We also encourage the provider to ask questions as well. This is not only a time for you to interview the provider, but for the provider to interview you. Some questions you should expect would be:
- What is your child’s diagnosis?
- What goals do you have for your child?
- What programs do you want worked on?
- Has your child had ABA before?
- Does your child receive therapy from any other provider(s)?
- Does your child have other therapists (ST, OT, PT, etc)?
- What days and times are you in need of?
- Are there siblings?
- What type of school program is your child enrolled in?
After you get your questions answered, you can then decide if you need more time to think things over or if you’re ready to work on a schedule. Keep in mind, the provider may need some time to think things over as well.
The most important thing to gain from the interview is a feeling as to whether the provider and their type of therapy would be a good match for your family. If something is bothering you during the interview, imagine how much it is going to be bothering you after a few months of this person spending 1:1 time with your child. Follow your instincts; it is more detrimental to your child to lose a provider after a few weeks or months than it is to not have one at all. The regression that can occur because of such drastic change can be huge.
Once I have a provider, what is required of them?
Once you’ve found a provider, there are requirements that should be met. First, a schedule should be established and any changes should be made with reasonable notice to both the family and the provider. We all know that illness and emergencies happen; however, except due to extreme circumstances, your provider should notify all families with as much notice as possible. The same respect should be given to the provider, in case you need to cancel.
Your provider should be consistent with attendance and punctual for all scheduled sessions. Your provider should arrive ready to work. Sessions should not end early because your child is being non-compliant. Breaks should be minimized, and should be for your child only, meaning the provider should still be engaging your child, regardless of where the break is occurring. Again, the same respect should be shown to the provider. Do your best to always be on time as other children are likely scheduled after yours. Cancel your session with enough notice if your child is ill.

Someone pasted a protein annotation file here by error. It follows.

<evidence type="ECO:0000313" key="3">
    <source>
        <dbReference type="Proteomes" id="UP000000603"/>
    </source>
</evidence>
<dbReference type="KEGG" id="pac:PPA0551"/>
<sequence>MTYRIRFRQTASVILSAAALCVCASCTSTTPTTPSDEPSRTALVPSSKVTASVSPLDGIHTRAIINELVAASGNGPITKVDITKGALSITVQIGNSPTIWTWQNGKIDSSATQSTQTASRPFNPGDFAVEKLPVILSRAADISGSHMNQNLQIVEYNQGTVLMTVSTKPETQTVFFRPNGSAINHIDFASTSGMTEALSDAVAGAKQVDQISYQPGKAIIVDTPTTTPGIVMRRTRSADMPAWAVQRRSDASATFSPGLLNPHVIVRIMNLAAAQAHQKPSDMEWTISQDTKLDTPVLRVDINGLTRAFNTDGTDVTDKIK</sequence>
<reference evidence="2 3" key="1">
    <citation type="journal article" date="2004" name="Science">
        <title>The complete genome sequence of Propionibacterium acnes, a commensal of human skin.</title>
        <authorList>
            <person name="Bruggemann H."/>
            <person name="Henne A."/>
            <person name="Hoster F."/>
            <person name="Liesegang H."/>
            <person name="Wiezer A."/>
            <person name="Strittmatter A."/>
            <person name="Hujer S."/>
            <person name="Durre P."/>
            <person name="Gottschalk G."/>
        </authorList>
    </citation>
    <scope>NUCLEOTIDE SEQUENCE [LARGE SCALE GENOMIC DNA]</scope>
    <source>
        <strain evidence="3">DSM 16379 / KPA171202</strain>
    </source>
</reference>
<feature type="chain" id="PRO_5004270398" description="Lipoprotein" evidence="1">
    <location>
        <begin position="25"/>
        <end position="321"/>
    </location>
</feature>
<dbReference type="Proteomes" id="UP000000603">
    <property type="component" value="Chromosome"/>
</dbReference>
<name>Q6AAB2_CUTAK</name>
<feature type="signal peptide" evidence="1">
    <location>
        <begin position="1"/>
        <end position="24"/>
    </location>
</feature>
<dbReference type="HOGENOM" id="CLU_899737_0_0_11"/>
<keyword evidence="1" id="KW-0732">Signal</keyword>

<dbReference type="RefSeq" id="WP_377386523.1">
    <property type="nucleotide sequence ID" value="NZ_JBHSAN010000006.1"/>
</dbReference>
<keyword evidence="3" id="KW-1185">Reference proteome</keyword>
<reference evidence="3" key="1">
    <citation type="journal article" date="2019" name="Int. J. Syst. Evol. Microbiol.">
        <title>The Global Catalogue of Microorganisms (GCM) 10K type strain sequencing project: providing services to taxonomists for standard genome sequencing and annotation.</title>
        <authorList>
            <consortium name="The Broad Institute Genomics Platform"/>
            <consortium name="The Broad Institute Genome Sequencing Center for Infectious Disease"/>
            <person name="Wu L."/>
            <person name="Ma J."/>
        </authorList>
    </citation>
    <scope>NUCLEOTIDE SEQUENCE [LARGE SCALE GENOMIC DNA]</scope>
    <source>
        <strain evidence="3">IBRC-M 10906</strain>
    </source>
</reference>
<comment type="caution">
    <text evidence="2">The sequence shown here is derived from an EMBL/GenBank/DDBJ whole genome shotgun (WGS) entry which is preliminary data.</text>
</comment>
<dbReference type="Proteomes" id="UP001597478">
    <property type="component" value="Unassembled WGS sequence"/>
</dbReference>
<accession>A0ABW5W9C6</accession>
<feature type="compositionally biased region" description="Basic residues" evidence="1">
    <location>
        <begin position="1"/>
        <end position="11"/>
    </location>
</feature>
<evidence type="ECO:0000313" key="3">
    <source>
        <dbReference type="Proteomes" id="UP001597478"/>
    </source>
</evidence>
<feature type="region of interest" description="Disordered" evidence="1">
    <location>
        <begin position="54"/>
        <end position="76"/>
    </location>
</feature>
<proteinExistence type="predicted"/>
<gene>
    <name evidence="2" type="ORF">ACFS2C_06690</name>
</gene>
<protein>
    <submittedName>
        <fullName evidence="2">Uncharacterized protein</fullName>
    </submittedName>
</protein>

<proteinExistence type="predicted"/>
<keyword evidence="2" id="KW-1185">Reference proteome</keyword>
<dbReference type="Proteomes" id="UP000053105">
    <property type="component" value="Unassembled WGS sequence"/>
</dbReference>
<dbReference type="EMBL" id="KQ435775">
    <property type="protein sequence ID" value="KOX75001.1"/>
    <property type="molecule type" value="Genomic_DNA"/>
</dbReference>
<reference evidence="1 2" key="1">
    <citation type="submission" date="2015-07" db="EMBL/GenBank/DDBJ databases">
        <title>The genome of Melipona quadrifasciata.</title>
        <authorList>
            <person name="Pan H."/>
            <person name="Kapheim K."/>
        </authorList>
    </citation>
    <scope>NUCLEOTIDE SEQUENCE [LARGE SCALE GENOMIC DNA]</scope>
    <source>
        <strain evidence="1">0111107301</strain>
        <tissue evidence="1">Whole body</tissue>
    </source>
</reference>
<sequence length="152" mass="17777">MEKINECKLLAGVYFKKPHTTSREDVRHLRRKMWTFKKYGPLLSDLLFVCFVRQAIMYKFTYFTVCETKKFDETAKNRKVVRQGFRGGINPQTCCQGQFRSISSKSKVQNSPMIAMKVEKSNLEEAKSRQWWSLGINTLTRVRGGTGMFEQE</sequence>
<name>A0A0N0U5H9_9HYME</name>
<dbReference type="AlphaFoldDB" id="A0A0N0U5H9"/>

It should never be silent in the therapy room. Even if your child is non-verbal, the provider should be constantly talking with your child; this alone models what a typical conversation is like. Your provider should try to illicit as much language out of your child as possible, at all times.
Your child should look forward to sessions with their. Your child should not be running the other way or crying upon their arrival. If this occurs, then your provider and your child need to continue to build their relationship. A simple way to do this is to engage in activities that are fun and meaningful. Remember, your child is much more likely to be compliant for someone he/she likes, than someone they don’t like.
Adapted with permission by Lori Schulman from Building a Happy Home: Behavioral Architecture for Healthier Living
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- Applied Behavior Analysis (ABA)
- Floortime DIR
- Relationship Development Training (RDI)
- Pivitol Response Training (PRT)
- Verbal Behavior Therapy
- Early Start Denver Model
- Therapy Supplies